Mean velocity = Vtakeoff/2 = 176/2 = 88 fps.

Liftoff time is Length / Vmean = 12000 / 88 = 136 seconds = 2 minutes 16 seconds.

The same calculation with an A380 with liftoff at 78 m/s = 256 fps.
Mean V is now 128 fps.
Liftoff time is 12000/128 = 94 seconds.

Now try a 10,000 foot runway A380 etc.
10,000/128 = 78 seconds.

Allow a 10% "safety margin" (you crash slightly slower :-( ) and you get
9000/128 = 70 seconds.


14 CFR 23.59 - Takeoff distance and takeoff run.


Wikipedia - runway length

FAA definition{s} of takeoff distance

Wikipedia - Lonnnnnnnnnnnngest runways - at least 4000m / 13.123 feet !!!

  • Qamdo Bamda - 18,045 feet !!!
    Q: Why???
    A: Altitude = 14,219 feet.

  • Ramsnskoye - 17,723 feet
    Q: Why?
    A: Altitude 404 feet.
    Q; Why ???
    A: Once used for testing Buran Spaceplane.


Image below is from link above -

enter image description here

Unrelated :-) - encountered along the way

VTOL blast platform design
Zero seconds liftoff run!

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pretty well put. Takeoff is never calculated in time anyway, but distance. And pilots will be sweating blood if they're so heavy they need more than about 2/3 of the runway (though it happens at times) because that leaves them no safety margin for a late abort. Very long runways are more often needed of course in very high and/or hot areas where air pressure is lower, reducing lift and thus increasing takeoff distance (as a result aircraft in those areas also tend to be unable to take off with a full load). – jwenting Apr 2 '13 at 6:51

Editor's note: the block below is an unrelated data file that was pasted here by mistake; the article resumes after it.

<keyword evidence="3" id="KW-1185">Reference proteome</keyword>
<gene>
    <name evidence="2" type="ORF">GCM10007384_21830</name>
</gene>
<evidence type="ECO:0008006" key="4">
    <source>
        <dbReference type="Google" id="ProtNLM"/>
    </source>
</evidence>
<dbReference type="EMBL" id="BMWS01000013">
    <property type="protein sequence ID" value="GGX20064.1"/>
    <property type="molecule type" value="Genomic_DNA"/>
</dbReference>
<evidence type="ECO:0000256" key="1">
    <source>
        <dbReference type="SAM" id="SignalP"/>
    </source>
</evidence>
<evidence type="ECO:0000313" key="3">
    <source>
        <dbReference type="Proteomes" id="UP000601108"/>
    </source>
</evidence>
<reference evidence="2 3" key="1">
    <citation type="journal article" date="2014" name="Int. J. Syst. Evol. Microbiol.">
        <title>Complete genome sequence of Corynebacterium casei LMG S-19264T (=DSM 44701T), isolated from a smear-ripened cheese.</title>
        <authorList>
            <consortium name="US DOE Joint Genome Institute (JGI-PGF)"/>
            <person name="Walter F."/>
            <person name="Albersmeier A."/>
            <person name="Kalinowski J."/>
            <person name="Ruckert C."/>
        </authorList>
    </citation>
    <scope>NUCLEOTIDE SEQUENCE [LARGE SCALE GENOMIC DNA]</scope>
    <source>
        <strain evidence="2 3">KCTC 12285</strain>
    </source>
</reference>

@jwenting - I recall a report of a Himalayan emergency recovery operation where a helicopter could fly but not take off so had to hover at all times during loading. In the fabulous "Chickenhawk" Vietnam war copter book he at one stage cleared a low wall when the craft would not otherwise lift and was over a suspect minefield by rotating to add extra lift. Ground affect is a killer (literally) in marginal fixed wing situations where you can get airborne on the GE cushion but when you lift out of it you stall and cannot recover the GE buffer. Various inexperienced pilots have died as a result. – Russell McMahon Apr 2 '13 at 18:11
That chopper pilot was extremely lucky the downwash didn't set off some pressure sensitive mines... Ground effect can be a killer, but also a life saver. It's prevented or ameliorated quite a few crashes by giving just a few more seconds to get a plane under control :) – jwenting Apr 3 '13 at 6:08
It wasn't as short by far as some but for sheer "fun" there was Kai Tak. In my youth wanted to see this in real life - alas it closed before I first visited HK. Concord at Kai Tak - 1996 !!! – Russell McMahon Apr 4 '13 at 1:16
@jwenting there's no such thing as a "late abort" - you either hit v1 or you don't. If you haven't hit v1 you have enough space to abort the takeoff. If you have hit v1, you're taking off regardless. That's the same whether the runway is 100 yards long or 20km long (since v1 depends on the length of the runway). – Jon Story Dec 23 '15 at 11:54